Section 61.075 of the Florida Statutes governs the equitable allocation of property in the event of a divorce. Under this law, the distribution of marital property upon divorce is fair but not necessarily equal. The rule solely applies to marital property, which covers all assets and obligations acquired by the couple during their marriage.

Marital and Nonmarital

According to Florida Statute 61.075, the property you and your spouse own falls into one of two categories: marital or nonmarital.

In particular, marital property often consists of:

  • Individually or jointly acquired assets and liabilities during the duration of the marriage.
  • The increase in value and appreciation of nonmarital assets resulting from the actions of either spouse throughout the marriage, the investment of marital monies or other marital assets, or both.
  • Gifts are given between couples during the duration of their marriage.
  • All vested and nonvested retirement, pension, profit-sharing, annuity, deferred compensation, and insurance benefits, rights, and assets earned during the marriage.
  • All real property owned by spouses as tenants in the entirety, regardless of when it was acquired, is considered a marital asset.
  • All jointly titled personal property acquired during the marriage is considered a marital asset, regardless of when it was acquired.

The Statute additionally specifies the following as nonmarital property:

  • The assets and liabilities accumulated by either spouse before the marriage, as well as the assets and liabilities acquired in exchange for those assets and debts.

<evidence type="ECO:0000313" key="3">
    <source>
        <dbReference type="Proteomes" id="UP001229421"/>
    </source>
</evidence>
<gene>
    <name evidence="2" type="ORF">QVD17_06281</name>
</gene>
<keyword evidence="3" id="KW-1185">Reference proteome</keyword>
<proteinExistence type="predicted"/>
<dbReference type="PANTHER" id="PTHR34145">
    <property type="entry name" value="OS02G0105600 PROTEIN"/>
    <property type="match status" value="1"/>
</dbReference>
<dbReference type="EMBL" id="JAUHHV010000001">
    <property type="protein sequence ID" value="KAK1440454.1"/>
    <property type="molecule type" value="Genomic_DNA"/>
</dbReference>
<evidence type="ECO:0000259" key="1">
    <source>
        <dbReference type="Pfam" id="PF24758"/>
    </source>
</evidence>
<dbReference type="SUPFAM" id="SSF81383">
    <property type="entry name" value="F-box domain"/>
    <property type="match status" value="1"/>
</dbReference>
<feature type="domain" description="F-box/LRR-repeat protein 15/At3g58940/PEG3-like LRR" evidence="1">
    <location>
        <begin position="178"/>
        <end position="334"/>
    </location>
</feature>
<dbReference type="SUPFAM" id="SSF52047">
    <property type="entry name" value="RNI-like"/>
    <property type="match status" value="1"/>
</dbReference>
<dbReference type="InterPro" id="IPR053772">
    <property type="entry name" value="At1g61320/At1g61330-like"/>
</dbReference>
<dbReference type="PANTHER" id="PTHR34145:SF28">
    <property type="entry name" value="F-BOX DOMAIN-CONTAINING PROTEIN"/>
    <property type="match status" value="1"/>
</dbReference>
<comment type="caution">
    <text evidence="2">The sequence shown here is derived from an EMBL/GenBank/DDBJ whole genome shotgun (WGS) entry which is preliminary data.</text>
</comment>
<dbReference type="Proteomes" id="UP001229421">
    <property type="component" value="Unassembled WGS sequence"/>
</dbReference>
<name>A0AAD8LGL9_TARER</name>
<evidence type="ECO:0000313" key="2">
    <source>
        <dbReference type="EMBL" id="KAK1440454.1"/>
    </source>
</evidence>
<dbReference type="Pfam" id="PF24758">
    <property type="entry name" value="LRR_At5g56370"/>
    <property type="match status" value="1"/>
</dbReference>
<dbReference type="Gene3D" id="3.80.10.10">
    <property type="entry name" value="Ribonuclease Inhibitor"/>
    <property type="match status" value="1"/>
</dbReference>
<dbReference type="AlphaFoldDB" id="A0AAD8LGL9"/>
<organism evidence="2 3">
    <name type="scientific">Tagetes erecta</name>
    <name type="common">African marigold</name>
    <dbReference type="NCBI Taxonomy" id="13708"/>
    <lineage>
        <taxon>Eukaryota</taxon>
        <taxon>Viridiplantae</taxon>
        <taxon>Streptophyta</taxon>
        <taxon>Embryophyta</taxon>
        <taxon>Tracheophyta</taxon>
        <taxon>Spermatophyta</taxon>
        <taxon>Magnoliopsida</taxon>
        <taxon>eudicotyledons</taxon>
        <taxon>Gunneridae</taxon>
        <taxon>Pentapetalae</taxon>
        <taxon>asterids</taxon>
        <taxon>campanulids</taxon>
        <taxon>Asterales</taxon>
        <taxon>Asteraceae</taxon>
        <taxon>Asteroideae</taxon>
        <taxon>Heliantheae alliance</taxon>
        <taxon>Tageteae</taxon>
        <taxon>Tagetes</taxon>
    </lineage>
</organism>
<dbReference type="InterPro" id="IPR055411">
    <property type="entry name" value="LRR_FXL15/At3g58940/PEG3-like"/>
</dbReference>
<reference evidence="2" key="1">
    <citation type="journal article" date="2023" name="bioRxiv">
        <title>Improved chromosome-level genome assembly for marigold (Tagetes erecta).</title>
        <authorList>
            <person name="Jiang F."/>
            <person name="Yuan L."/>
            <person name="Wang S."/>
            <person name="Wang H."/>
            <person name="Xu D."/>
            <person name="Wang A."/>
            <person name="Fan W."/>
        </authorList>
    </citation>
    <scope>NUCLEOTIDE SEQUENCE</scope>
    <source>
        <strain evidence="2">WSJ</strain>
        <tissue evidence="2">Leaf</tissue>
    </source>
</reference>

• Assets acquired independently by either spouse by gift (not between spouses or to spouses as a couple, but as individuals), bequest, devise, or descent, as well as assets acquired in exchange for such gifts.
  • All income obtained from nonmarital assets throughout the marriage, unless treated, utilized, or relied upon as a marital asset.
  • Assets and liabilities exempted from marital assets and liabilities by a valid written agreement between the spouses, as well as assets and liabilities acquired in exchange for those excluded assets and liabilities.
  • Any responsibility incurred as a result of the forging or unauthorized signature of one spouse signing the other’s name. This liability is the sole responsibility of the spouse who committed the forgery or appended the unlawful signature.

Options for Preserving Your Business

Once a judge determines that a firm is a marital property, he or she will often divide it in one of three different ways. These consist of:

  • Selling the company and sharing the revenues equitably
  • co-ownership and operation of the firm with one’s spouse
  • Valuing the business and purchasing your spouse’s share

Call Our Melbourne FL, Business Owner Divorce Attorney now!

Divorce is always difficult for any couple that decides to go this route. With a good Business Owner Divorce Attorney by your side, you’ll have a much better shot at getting what you want concerning asset distribution, support, and custody of any children. Figueroa Law Group has many years of experience dealing with these issues in Florida. We know how the law works in these matters, and we can help. You can count on us to provide initial consultations AND also complete assistance in all areas of your divorce. We’re more than a divorce attorney, we’re your dedicated team.

Facing Divorce or other family law matters? We can help!

A small fee will be charged for the initial consultation.

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Please note that a small fee will be charged for the initial consultation.

Please note that a small fee will be charged for the initial consultation.